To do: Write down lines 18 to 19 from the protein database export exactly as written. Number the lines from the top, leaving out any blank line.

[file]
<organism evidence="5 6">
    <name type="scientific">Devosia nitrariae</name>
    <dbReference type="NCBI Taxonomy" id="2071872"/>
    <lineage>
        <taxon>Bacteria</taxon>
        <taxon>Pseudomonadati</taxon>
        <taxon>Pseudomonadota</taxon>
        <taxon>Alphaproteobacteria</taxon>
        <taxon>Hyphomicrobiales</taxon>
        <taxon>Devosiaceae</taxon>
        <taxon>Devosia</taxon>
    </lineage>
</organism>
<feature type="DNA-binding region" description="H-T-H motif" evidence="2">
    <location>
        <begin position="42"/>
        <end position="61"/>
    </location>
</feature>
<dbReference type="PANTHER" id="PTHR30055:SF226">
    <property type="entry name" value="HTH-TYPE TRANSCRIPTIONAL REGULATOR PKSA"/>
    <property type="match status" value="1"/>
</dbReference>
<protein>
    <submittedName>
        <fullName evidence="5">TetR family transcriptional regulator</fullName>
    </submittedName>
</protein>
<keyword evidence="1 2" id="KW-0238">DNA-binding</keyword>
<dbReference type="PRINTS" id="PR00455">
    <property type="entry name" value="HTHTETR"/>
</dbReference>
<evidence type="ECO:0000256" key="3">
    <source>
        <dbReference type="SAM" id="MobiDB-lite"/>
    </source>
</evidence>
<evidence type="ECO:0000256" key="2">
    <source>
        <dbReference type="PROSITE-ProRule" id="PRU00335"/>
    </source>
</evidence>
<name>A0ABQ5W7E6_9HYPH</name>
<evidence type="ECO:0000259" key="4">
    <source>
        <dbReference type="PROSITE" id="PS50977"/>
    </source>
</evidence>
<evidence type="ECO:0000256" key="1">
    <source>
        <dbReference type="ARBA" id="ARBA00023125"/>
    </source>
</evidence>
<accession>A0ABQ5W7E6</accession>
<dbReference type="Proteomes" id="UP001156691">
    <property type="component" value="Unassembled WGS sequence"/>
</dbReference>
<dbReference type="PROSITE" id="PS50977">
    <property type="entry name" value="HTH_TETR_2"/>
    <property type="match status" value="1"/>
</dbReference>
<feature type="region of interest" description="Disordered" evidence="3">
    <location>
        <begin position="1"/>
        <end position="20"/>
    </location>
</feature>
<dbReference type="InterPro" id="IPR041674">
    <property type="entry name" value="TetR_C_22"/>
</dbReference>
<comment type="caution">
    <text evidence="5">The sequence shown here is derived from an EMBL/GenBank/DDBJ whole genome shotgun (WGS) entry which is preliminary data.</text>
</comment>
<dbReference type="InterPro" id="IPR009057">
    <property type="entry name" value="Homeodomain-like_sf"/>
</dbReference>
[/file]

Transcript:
    </location>
</feature>